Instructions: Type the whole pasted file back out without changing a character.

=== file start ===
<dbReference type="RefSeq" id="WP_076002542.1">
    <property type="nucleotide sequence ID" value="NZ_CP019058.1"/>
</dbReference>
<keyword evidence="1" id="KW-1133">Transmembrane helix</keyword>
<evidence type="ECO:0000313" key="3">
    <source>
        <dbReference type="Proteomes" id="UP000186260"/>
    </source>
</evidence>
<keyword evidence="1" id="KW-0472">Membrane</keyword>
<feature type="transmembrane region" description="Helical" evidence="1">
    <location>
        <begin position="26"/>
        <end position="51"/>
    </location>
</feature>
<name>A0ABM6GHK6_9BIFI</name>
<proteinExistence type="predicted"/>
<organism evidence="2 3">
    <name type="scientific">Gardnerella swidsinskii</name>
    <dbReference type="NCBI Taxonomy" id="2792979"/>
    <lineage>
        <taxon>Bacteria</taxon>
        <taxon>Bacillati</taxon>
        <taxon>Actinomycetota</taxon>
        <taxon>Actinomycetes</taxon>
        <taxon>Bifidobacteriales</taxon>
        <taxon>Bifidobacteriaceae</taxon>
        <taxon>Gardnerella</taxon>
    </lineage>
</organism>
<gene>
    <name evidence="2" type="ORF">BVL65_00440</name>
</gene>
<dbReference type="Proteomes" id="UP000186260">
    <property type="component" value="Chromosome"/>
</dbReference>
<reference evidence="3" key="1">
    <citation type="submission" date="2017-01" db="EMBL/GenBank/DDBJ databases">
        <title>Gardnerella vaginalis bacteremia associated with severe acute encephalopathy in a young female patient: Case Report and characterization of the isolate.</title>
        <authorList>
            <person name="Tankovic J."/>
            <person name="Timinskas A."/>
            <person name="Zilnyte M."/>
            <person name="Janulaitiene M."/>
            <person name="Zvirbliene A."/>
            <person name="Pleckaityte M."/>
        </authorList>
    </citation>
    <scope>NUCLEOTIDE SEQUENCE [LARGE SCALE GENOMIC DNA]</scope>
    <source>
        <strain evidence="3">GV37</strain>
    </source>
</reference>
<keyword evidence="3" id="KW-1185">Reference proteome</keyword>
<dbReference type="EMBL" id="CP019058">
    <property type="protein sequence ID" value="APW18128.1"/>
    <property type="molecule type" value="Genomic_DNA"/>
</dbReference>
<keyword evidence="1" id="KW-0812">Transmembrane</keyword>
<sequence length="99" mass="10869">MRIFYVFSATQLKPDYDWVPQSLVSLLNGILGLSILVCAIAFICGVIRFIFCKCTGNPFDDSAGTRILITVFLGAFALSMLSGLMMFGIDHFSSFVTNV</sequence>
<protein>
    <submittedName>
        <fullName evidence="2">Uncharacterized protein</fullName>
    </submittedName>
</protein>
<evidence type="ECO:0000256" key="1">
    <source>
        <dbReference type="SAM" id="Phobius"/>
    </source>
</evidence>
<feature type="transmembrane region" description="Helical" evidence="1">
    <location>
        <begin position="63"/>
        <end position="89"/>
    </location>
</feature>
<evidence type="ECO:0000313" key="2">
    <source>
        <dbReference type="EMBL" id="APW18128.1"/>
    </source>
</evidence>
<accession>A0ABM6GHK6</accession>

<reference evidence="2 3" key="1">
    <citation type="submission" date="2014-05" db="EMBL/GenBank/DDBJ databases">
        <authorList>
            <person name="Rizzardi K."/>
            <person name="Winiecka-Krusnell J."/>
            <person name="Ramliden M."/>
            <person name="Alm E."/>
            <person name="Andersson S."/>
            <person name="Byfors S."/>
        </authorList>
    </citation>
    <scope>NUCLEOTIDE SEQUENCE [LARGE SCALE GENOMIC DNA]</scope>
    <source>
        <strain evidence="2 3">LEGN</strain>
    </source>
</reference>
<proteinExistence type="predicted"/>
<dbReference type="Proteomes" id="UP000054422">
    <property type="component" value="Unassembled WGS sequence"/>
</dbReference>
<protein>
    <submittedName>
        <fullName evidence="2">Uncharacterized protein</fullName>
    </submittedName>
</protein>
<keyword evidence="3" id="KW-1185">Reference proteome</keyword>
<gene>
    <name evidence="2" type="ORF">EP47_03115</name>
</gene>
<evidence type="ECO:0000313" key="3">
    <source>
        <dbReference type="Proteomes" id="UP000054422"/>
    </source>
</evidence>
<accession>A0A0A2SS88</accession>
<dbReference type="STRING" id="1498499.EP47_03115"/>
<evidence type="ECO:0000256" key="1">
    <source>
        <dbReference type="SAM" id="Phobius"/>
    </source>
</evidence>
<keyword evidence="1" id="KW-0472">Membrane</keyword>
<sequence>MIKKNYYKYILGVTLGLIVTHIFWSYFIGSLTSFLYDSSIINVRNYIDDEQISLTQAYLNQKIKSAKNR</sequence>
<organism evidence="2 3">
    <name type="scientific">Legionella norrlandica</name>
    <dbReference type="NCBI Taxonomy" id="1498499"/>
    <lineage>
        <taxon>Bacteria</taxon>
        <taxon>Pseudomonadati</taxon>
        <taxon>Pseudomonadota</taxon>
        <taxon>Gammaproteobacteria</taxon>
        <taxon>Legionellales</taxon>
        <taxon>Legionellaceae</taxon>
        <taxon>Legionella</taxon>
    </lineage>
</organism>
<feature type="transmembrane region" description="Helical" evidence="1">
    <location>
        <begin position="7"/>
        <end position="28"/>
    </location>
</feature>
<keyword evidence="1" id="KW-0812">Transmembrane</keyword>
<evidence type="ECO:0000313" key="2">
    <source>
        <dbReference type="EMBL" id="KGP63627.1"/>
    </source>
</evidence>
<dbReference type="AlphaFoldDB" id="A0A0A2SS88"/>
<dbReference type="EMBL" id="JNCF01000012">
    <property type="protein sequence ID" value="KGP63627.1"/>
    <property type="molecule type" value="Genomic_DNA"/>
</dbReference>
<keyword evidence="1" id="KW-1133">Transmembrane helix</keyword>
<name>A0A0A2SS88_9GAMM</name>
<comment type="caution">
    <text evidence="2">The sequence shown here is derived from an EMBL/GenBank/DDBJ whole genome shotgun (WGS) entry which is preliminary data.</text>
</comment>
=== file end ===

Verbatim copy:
<dbReference type="RefSeq" id="WP_076002542.1">
    <property type="nucleotide sequence ID" value="NZ_CP019058.1"/>
</dbReference>
<keyword evidence="1" id="KW-1133">Transmembrane helix</keyword>
<evidence type="ECO:0000313" key="3">
    <source>
        <dbReference type="Proteomes" id="UP000186260"/>
    </source>
</evidence>
<keyword evidence="1" id="KW-0472">Membrane</keyword>
<feature type="transmembrane region" description="Helical" evidence="1">
    <location>
        <begin position="26"/>
        <end position="51"/>
    </location>
</feature>
<name>A0ABM6GHK6_9BIFI</name>
<proteinExistence type="predicted"/>
<organism evidence="2 3">
    <name type="scientific">Gardnerella swidsinskii</name>
    <dbReference type="NCBI Taxonomy" id="2792979"/>
    <lineage>
        <taxon>Bacteria</taxon>
        <taxon>Bacillati</taxon>
        <taxon>Actinomycetota</taxon>
        <taxon>Actinomycetes</taxon>
        <taxon>Bifidobacteriales</taxon>
        <taxon>Bifidobacteriaceae</taxon>
        <taxon>Gardnerella</taxon>
    </lineage>
</organism>
<gene>
    <name evidence="2" type="ORF">BVL65_00440</name>
</gene>
<dbReference type="Proteomes" id="UP000186260">
    <property type="component" value="Chromosome"/>
</dbReference>
<reference evidence="3" key="1">
    <citation type="submission" date="2017-01" db="EMBL/GenBank/DDBJ databases">
        <title>Gardnerella vaginalis bacteremia associated with severe acute encephalopathy in a young female patient: Case Report and characterization of the isolate.</title>
        <authorList>
            <person name="Tankovic J."/>
            <person name="Timinskas A."/>
            <person name="Zilnyte M."/>
            <person name="Janulaitiene M."/>
            <person name="Zvirbliene A."/>
            <person name="Pleckaityte M."/>
        </authorList>
    </citation>
    <scope>NUCLEOTIDE SEQUENCE [LARGE SCALE GENOMIC DNA]</scope>
    <source>
        <strain evidence="3">GV37</strain>
    </source>
</reference>
<keyword evidence="3" id="KW-1185">Reference proteome</keyword>
<dbReference type="EMBL" id="CP019058">
    <property type="protein sequence ID" value="APW18128.1"/>
    <property type="molecule type" value="Genomic_DNA"/>
</dbReference>
<keyword evidence="1" id="KW-0812">Transmembrane</keyword>
<sequence length="99" mass="10869">MRIFYVFSATQLKPDYDWVPQSLVSLLNGILGLSILVCAIAFICGVIRFIFCKCTGNPFDDSAGTRILITVFLGAFALSMLSGLMMFGIDHFSSFVTNV</sequence>
<protein>
    <submittedName>
        <fullName evidence="2">Uncharacterized protein</fullName>
    </submittedName>
</protein>
<evidence type="ECO:0000256" key="1">
    <source>
        <dbReference type="SAM" id="Phobius"/>
    </source>
</evidence>
<feature type="transmembrane region" description="Helical" evidence="1">
    <location>
        <begin position="63"/>
        <end position="89"/>
    </location>
</feature>
<evidence type="ECO:0000313" key="2">
    <source>
        <dbReference type="EMBL" id="APW18128.1"/>
    </source>
</evidence>
<accession>A0ABM6GHK6</accession>

<reference evidence="2 3" key="1">
    <citation type="submission" date="2014-05" db="EMBL/GenBank/DDBJ databases">
        <authorList>
            <person name="Rizzardi K."/>
            <person name="Winiecka-Krusnell J."/>
            <person name="Ramliden M."/>
            <person name="Alm E."/>
            <person name="Andersson S."/>
            <person name="Byfors S."/>
        </authorList>
    </citation>
    <scope>NUCLEOTIDE SEQUENCE [LARGE SCALE GENOMIC DNA]</scope>
    <source>
        <strain evidence="2 3">LEGN</strain>
    </source>
</reference>
<proteinExistence type="predicted"/>
<dbReference type="Proteomes" id="UP000054422">
    <property type="component" value="Unassembled WGS sequence"/>
</dbReference>
<protein>
    <submittedName>
        <fullName evidence="2">Uncharacterized protein</fullName>
    </submittedName>
</protein>
<keyword evidence="3" id="KW-1185">Reference proteome</keyword>
<gene>
    <name evidence="2" type="ORF">EP47_03115</name>
</gene>
<evidence type="ECO:0000313" key="3">
    <source>
        <dbReference type="Proteomes" id="UP000054422"/>
    </source>
</evidence>
<accession>A0A0A2SS88</accession>
<dbReference type="STRING" id="1498499.EP47_03115"/>
<evidence type="ECO:0000256" key="1">
    <source>
        <dbReference type="SAM" id="Phobius"/>
    </source>
</evidence>
<keyword evidence="1" id="KW-0472">Membrane</keyword>
<sequence>MIKKNYYKYILGVTLGLIVTHIFWSYFIGSLTSFLYDSSIINVRNYIDDEQISLTQAYLNQKIKSAKNR</sequence>
<organism evidence="2 3">
    <name type="scientific">Legionella norrlandica</name>
    <dbReference type="NCBI Taxonomy" id="1498499"/>
    <lineage>
        <taxon>Bacteria</taxon>
        <taxon>Pseudomonadati</taxon>
        <taxon>Pseudomonadota</taxon>
        <taxon>Gammaproteobacteria</taxon>
        <taxon>Legionellales</taxon>
        <taxon>Legionellaceae</taxon>
        <taxon>Legionella</taxon>
    </lineage>
</organism>
<feature type="transmembrane region" description="Helical" evidence="1">
    <location>
        <begin position="7"/>
        <end position="28"/>
    </location>
</feature>
<keyword evidence="1" id="KW-0812">Transmembrane</keyword>
<evidence type="ECO:0000313" key="2">
    <source>
        <dbReference type="EMBL" id="KGP63627.1"/>
    </source>
</evidence>
<dbReference type="AlphaFoldDB" id="A0A0A2SS88"/>
<dbReference type="EMBL" id="JNCF01000012">
    <property type="protein sequence ID" value="KGP63627.1"/>
    <property type="molecule type" value="Genomic_DNA"/>
</dbReference>
<keyword evidence="1" id="KW-1133">Transmembrane helix</keyword>
<name>A0A0A2SS88_9GAMM</name>
<comment type="caution">
    <text evidence="2">The sequence shown here is derived from an EMBL/GenBank/DDBJ whole genome shotgun (WGS) entry which is preliminary data.</text>
</comment>